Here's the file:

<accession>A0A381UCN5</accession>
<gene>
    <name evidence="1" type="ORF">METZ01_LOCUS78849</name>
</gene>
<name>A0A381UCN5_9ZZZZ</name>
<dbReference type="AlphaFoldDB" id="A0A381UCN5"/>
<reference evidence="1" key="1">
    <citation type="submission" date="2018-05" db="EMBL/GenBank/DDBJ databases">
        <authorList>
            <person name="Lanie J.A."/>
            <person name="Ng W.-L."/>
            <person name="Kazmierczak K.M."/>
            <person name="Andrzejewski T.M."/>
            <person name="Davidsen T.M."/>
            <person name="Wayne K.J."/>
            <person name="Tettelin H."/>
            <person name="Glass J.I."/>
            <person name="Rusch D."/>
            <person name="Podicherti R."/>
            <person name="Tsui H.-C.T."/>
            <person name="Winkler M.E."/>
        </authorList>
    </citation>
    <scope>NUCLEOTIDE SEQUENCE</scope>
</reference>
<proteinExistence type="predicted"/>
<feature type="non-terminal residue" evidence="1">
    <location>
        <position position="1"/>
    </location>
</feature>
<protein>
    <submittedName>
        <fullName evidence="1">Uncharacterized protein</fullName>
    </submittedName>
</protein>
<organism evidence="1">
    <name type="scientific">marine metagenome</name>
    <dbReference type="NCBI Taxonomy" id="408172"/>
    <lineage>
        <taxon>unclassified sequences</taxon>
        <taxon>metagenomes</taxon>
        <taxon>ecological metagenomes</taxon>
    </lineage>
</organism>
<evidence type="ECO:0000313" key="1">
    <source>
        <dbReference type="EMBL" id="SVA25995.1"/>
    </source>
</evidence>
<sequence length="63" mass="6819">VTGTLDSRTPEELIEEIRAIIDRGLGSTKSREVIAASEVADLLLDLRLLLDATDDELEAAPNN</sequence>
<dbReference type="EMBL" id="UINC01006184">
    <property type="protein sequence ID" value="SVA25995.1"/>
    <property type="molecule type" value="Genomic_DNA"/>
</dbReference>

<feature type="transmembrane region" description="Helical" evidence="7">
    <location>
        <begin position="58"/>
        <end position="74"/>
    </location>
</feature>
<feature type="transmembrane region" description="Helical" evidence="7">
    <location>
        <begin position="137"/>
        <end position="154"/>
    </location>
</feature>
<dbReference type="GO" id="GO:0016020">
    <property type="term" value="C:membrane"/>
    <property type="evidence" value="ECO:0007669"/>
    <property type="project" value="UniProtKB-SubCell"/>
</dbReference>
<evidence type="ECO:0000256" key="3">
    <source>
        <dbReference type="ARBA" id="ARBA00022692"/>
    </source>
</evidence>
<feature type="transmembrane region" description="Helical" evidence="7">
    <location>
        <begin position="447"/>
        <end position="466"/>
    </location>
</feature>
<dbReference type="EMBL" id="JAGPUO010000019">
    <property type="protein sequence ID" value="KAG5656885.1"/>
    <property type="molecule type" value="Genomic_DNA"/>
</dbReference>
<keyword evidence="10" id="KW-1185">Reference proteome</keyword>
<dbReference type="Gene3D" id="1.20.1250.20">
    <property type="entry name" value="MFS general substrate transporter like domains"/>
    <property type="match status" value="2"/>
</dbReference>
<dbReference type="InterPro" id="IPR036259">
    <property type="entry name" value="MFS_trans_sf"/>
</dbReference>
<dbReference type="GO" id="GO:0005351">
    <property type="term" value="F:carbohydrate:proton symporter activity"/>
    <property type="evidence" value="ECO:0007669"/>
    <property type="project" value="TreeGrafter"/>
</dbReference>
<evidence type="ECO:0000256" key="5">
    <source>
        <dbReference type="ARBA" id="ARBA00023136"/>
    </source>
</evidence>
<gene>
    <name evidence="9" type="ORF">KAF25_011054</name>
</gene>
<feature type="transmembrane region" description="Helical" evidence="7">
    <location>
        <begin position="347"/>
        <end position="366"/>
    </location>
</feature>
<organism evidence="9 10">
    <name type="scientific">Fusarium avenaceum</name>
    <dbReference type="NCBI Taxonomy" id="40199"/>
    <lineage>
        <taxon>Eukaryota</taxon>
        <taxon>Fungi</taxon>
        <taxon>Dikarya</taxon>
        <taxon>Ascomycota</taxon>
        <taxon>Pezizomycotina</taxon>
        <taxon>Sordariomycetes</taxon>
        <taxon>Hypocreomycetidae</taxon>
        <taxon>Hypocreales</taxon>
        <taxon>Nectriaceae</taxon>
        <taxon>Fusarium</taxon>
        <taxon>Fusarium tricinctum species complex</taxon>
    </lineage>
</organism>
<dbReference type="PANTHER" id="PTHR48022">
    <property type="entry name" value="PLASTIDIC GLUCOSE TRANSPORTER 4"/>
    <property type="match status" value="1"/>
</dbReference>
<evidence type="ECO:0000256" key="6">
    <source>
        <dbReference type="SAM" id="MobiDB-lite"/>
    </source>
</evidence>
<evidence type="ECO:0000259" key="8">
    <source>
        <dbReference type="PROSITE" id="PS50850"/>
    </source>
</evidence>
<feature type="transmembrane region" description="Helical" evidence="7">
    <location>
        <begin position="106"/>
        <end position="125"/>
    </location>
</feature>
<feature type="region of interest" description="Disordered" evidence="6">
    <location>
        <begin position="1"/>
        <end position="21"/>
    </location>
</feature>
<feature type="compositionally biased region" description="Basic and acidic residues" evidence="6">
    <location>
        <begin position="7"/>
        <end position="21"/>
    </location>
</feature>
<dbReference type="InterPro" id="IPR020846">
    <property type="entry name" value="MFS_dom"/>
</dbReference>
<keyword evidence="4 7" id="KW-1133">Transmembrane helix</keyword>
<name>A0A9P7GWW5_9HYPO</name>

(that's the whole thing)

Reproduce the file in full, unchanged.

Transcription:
<accession>A0A381UCN5</accession>
<gene>
    <name evidence="1" type="ORF">METZ01_LOCUS78849</name>
</gene>
<name>A0A381UCN5_9ZZZZ</name>
<dbReference type="AlphaFoldDB" id="A0A381UCN5"/>
<reference evidence="1" key="1">
    <citation type="submission" date="2018-05" db="EMBL/GenBank/DDBJ databases">
        <authorList>
            <person name="Lanie J.A."/>
            <person name="Ng W.-L."/>
            <person name="Kazmierczak K.M."/>
            <person name="Andrzejewski T.M."/>
            <person name="Davidsen T.M."/>
            <person name="Wayne K.J."/>
            <person name="Tettelin H."/>
            <person name="Glass J.I."/>
            <person name="Rusch D."/>
            <person name="Podicherti R."/>
            <person name="Tsui H.-C.T."/>
            <person name="Winkler M.E."/>
        </authorList>
    </citation>
    <scope>NUCLEOTIDE SEQUENCE</scope>
</reference>
<proteinExistence type="predicted"/>
<feature type="non-terminal residue" evidence="1">
    <location>
        <position position="1"/>
    </location>
</feature>
<protein>
    <submittedName>
        <fullName evidence="1">Uncharacterized protein</fullName>
    </submittedName>
</protein>
<organism evidence="1">
    <name type="scientific">marine metagenome</name>
    <dbReference type="NCBI Taxonomy" id="408172"/>
    <lineage>
        <taxon>unclassified sequences</taxon>
        <taxon>metagenomes</taxon>
        <taxon>ecological metagenomes</taxon>
    </lineage>
</organism>
<evidence type="ECO:0000313" key="1">
    <source>
        <dbReference type="EMBL" id="SVA25995.1"/>
    </source>
</evidence>
<sequence length="63" mass="6819">VTGTLDSRTPEELIEEIRAIIDRGLGSTKSREVIAASEVADLLLDLRLLLDATDDELEAAPNN</sequence>
<dbReference type="EMBL" id="UINC01006184">
    <property type="protein sequence ID" value="SVA25995.1"/>
    <property type="molecule type" value="Genomic_DNA"/>
</dbReference>

<feature type="transmembrane region" description="Helical" evidence="7">
    <location>
        <begin position="58"/>
        <end position="74"/>
    </location>
</feature>
<feature type="transmembrane region" description="Helical" evidence="7">
    <location>
        <begin position="137"/>
        <end position="154"/>
    </location>
</feature>
<dbReference type="GO" id="GO:0016020">
    <property type="term" value="C:membrane"/>
    <property type="evidence" value="ECO:0007669"/>
    <property type="project" value="UniProtKB-SubCell"/>
</dbReference>
<evidence type="ECO:0000256" key="3">
    <source>
        <dbReference type="ARBA" id="ARBA00022692"/>
    </source>
</evidence>
<feature type="transmembrane region" description="Helical" evidence="7">
    <location>
        <begin position="447"/>
        <end position="466"/>
    </location>
</feature>
<dbReference type="EMBL" id="JAGPUO010000019">
    <property type="protein sequence ID" value="KAG5656885.1"/>
    <property type="molecule type" value="Genomic_DNA"/>
</dbReference>
<keyword evidence="10" id="KW-1185">Reference proteome</keyword>
<dbReference type="Gene3D" id="1.20.1250.20">
    <property type="entry name" value="MFS general substrate transporter like domains"/>
    <property type="match status" value="2"/>
</dbReference>
<dbReference type="InterPro" id="IPR036259">
    <property type="entry name" value="MFS_trans_sf"/>
</dbReference>
<dbReference type="GO" id="GO:0005351">
    <property type="term" value="F:carbohydrate:proton symporter activity"/>
    <property type="evidence" value="ECO:0007669"/>
    <property type="project" value="TreeGrafter"/>
</dbReference>
<evidence type="ECO:0000256" key="5">
    <source>
        <dbReference type="ARBA" id="ARBA00023136"/>
    </source>
</evidence>
<gene>
    <name evidence="9" type="ORF">KAF25_011054</name>
</gene>
<feature type="transmembrane region" description="Helical" evidence="7">
    <location>
        <begin position="347"/>
        <end position="366"/>
    </location>
</feature>
<organism evidence="9 10">
    <name type="scientific">Fusarium avenaceum</name>
    <dbReference type="NCBI Taxonomy" id="40199"/>
    <lineage>
        <taxon>Eukaryota</taxon>
        <taxon>Fungi</taxon>
        <taxon>Dikarya</taxon>
        <taxon>Ascomycota</taxon>
        <taxon>Pezizomycotina</taxon>
        <taxon>Sordariomycetes</taxon>
        <taxon>Hypocreomycetidae</taxon>
        <taxon>Hypocreales</taxon>
        <taxon>Nectriaceae</taxon>
        <taxon>Fusarium</taxon>
        <taxon>Fusarium tricinctum species complex</taxon>
    </lineage>
</organism>
<dbReference type="PANTHER" id="PTHR48022">
    <property type="entry name" value="PLASTIDIC GLUCOSE TRANSPORTER 4"/>
    <property type="match status" value="1"/>
</dbReference>
<evidence type="ECO:0000256" key="6">
    <source>
        <dbReference type="SAM" id="MobiDB-lite"/>
    </source>
</evidence>
<evidence type="ECO:0000259" key="8">
    <source>
        <dbReference type="PROSITE" id="PS50850"/>
    </source>
</evidence>
<feature type="transmembrane region" description="Helical" evidence="7">
    <location>
        <begin position="106"/>
        <end position="125"/>
    </location>
</feature>
<feature type="region of interest" description="Disordered" evidence="6">
    <location>
        <begin position="1"/>
        <end position="21"/>
    </location>
</feature>
<feature type="compositionally biased region" description="Basic and acidic residues" evidence="6">
    <location>
        <begin position="7"/>
        <end position="21"/>
    </location>
</feature>
<dbReference type="InterPro" id="IPR020846">
    <property type="entry name" value="MFS_dom"/>
</dbReference>
<keyword evidence="4 7" id="KW-1133">Transmembrane helix</keyword>
<name>A0A9P7GWW5_9HYPO</name>